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You are in: Birmingham > About Birmingham > History > Perrott's Folly re-opens to the public

Perrott's Folly re-opens to the public

The enchanting tower that inspired Tolkien's 'Two Towers' in Lord of the Rings is open for an extended period for the first time in over 20 years.

Perrott's Folly

Perrott's Folly

Birmingham's historic landmark tower Perrott's Folly, celebrating it's 250th anniversary, will be open to the public for an extended period the first time
in over twenty years.

Secrets of the tower

The tower was built by eccentric landowner John Perrott in 1758. Though the reason for its construction is unknown, historical accounts suggest that in keeping with the fashion of the day, it was built as an elaborate hunting lodge for the entertainment of Perrott’s wealthy friends. It later went onto be used as a weather observatory.

Legend has it that he built the tower to gaze at his wife's grave more than 10 miles away. Other tales say that he believed his wife was having an affair with the gamekeeper so built the folly to spy on her.

Steps in Perrott's Folly

Follow in the footsteps of Tolkien

Inspiring Tolkien

JRR Tolkien grew up in Birmingham and passed by Perrott's Folly and the neighbouring Edgbaston Waterworks tower on his way to school.

Tolkien drew inspiration for his novels from local Birmingham landmarks. Sarehole Mill and Moseley Bog appear as The Shire of Middle Earth, the Folly is shown as a dark representation of evil in the Two Towers.

The folly has only been open sporadically, but visitors will now be able get a flavour of Tolkien's Middle Earth, by climbing the tower's 139 steps to experience panoramic views of Birmingham.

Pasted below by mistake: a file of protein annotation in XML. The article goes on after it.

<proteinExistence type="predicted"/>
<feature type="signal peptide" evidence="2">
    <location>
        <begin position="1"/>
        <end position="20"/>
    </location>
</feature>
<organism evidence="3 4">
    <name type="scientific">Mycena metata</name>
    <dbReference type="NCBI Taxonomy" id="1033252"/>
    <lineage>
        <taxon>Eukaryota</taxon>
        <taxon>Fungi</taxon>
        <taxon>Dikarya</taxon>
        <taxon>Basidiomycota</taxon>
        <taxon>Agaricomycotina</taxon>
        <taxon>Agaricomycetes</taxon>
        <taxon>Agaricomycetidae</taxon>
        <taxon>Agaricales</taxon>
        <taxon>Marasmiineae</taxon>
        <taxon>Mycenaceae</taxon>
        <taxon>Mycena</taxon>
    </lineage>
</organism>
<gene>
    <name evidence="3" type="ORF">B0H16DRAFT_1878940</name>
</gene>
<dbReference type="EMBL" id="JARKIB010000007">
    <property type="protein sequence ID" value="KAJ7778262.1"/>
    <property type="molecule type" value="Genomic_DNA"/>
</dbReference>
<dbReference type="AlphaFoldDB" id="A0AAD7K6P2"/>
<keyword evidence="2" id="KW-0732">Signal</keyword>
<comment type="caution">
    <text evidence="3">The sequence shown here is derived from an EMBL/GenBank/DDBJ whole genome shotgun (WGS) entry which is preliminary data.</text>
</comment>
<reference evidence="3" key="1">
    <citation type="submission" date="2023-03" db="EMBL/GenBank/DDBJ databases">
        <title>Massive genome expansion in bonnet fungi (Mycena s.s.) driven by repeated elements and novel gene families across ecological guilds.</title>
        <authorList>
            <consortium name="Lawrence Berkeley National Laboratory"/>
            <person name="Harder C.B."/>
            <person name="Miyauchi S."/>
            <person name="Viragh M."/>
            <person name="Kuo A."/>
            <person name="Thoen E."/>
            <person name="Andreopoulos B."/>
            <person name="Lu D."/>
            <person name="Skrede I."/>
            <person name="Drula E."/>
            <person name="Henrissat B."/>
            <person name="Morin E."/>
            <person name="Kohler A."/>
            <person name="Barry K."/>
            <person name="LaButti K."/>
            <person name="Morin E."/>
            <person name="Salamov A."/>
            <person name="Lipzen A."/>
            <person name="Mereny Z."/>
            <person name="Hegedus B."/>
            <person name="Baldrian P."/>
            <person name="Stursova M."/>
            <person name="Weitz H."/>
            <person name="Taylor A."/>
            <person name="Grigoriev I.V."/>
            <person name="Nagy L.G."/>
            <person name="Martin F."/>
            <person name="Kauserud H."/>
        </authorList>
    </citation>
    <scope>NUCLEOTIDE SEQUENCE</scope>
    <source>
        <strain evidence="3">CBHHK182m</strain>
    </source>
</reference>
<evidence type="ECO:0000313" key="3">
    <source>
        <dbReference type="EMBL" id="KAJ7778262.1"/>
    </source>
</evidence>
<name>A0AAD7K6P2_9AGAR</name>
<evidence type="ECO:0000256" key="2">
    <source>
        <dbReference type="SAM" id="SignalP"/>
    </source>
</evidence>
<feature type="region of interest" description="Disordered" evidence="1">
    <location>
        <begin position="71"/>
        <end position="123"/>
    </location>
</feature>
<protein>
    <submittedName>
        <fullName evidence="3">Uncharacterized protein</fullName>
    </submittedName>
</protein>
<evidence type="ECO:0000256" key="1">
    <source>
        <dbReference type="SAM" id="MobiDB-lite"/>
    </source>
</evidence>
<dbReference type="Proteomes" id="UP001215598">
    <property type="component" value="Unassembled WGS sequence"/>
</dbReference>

Perrott's Folly windows

The highest room in Perrott's Folly

Art exhibition

Birmingham's Ikon Gallery is also hosting a unique installation of paintings and sculpture in the tower by internationally acclaimed German artist, Jürgen Partenheimer, from 2 April to 14 April 2008.

Talking about exhibiting in Perrott's Folly, Jürgen said: "It's an excellent example of English folly architecture but also with the history of Tolkien it becomes really special."

Free admission

Admission to the exhibition is free and is expected to draw people from around the UK keen to experience this unique building and those wanting to get a taste of Tolkien's inspirations in Birmingham.

Folly opening times:

2 April – 25 May 2008

Thursday – Sunday, 1-5pm.

Admission is Free

Call the Ikon Gallery for more information on: 0121 248 0708

last updated: 09/04/2008 at 17:41
created: 02/04/2008

You are in: Birmingham > About Birmingham > History > Perrott's Folly re-opens to the public

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